Although Osborne’s best-known play is Look Back in Anger (pr. 1956), the drama that epitomized the “angry young man” genre, that topical play remains rooted in the 1960’s. Despite the popularity of The Entertainer (pr., pb. 1957) and the notoriety of Luther (pr., pb. 1961), the play most likely to be considered Osborne’s best is Inadmissible Evidence, which transcends its 1960’s social criticism and portrays the plight of the individual at odds with society. Inadmissible Evidence draws upon Osborne’s previous plays, particularly Look Back in Anger and The Entertainer: Jimmy Porter is also critical of society and does ironically invite the abandonment he fears; Archie Rice also awaits his fate, the tax man—a counterpart of the Law Society. On the other hand, Bill is mature and mainstream, more akin to an audience which feels mediocre, alienated, and persecuted. For many critics, Inadmissible Evidence represents the culmination of Osborne’s considerable talent and the perfect blending of naturalism and experimentation. Osborne excelled at probing the psychological depths of complex, somewhat unappealing characters caught at a crucial point in their lives; the stylized duologues and casting of Inadmissible Evidence permitted him to present an external drama that mirrors the action that occurs within his protagonist’s mind.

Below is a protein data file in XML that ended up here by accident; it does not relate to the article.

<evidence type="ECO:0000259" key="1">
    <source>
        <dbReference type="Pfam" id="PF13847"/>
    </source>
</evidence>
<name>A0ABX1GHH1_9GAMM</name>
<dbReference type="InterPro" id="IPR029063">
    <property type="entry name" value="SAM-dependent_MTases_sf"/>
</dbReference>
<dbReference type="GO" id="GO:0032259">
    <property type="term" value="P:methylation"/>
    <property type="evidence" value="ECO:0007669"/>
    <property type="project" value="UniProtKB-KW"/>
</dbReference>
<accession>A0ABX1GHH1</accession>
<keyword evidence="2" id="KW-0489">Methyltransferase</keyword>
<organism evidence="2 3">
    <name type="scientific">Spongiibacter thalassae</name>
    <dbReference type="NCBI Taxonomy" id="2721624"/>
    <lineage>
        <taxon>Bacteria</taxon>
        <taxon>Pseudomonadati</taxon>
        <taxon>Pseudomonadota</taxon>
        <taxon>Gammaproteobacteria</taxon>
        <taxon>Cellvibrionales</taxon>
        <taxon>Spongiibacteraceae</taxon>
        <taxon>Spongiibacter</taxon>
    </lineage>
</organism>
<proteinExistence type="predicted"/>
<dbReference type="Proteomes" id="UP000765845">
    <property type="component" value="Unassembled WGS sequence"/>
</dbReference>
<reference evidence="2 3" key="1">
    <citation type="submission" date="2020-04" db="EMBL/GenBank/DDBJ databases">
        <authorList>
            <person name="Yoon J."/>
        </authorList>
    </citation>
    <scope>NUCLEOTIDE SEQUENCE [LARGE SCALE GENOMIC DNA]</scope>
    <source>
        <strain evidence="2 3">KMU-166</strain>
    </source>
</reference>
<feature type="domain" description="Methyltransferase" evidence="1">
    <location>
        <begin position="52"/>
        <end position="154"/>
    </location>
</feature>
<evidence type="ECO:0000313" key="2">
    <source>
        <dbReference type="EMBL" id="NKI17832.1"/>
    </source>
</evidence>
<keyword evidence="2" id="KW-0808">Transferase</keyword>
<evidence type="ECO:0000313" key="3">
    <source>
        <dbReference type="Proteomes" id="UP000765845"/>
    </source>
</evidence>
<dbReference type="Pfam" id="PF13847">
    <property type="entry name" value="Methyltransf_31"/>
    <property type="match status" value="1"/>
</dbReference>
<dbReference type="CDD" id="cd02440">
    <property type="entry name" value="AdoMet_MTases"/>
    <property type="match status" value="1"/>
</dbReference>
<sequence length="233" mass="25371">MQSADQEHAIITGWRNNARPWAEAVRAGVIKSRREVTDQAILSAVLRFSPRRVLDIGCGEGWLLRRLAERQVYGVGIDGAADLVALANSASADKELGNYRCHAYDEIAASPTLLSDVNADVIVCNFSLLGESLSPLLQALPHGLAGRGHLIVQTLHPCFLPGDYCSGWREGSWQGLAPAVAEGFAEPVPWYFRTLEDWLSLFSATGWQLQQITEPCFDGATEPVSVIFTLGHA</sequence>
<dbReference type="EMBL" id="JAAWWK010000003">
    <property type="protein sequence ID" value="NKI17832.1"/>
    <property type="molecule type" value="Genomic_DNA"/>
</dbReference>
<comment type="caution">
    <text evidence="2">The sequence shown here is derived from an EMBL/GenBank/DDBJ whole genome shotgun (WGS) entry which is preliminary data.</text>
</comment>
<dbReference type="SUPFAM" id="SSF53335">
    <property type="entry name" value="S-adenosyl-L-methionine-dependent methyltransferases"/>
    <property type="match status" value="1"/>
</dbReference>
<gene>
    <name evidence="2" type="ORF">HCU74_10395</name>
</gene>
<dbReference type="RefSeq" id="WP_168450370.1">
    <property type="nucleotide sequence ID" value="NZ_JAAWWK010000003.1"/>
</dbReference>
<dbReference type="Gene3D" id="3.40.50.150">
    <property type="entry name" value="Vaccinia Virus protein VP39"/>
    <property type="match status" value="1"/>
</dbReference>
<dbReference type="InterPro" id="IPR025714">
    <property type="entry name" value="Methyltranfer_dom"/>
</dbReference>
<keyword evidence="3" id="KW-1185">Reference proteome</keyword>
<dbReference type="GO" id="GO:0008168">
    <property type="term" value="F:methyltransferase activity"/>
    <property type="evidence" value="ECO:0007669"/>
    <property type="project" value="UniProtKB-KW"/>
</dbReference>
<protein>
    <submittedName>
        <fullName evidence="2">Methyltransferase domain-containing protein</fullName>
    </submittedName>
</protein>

Many critics regard Osborne’s later plays as departures from the fusion of form and content of his masterpiece. Inadmissible Evidence was the last play in which one character dominated the action; the play has even been referred to as a “monodrama.” The later plays have muted the anger and intensity of Inadmissible Evidence, and they have not been as successful at incorporating Osborne’s gratuitous social criticism into the dramatic text. Inadmissible Evidence, despite the topicality of its specific criticism, remains a play thoroughly modern and universal in its protagonist and its conflict between the individual and an impersonal yet paradoxically hostile society.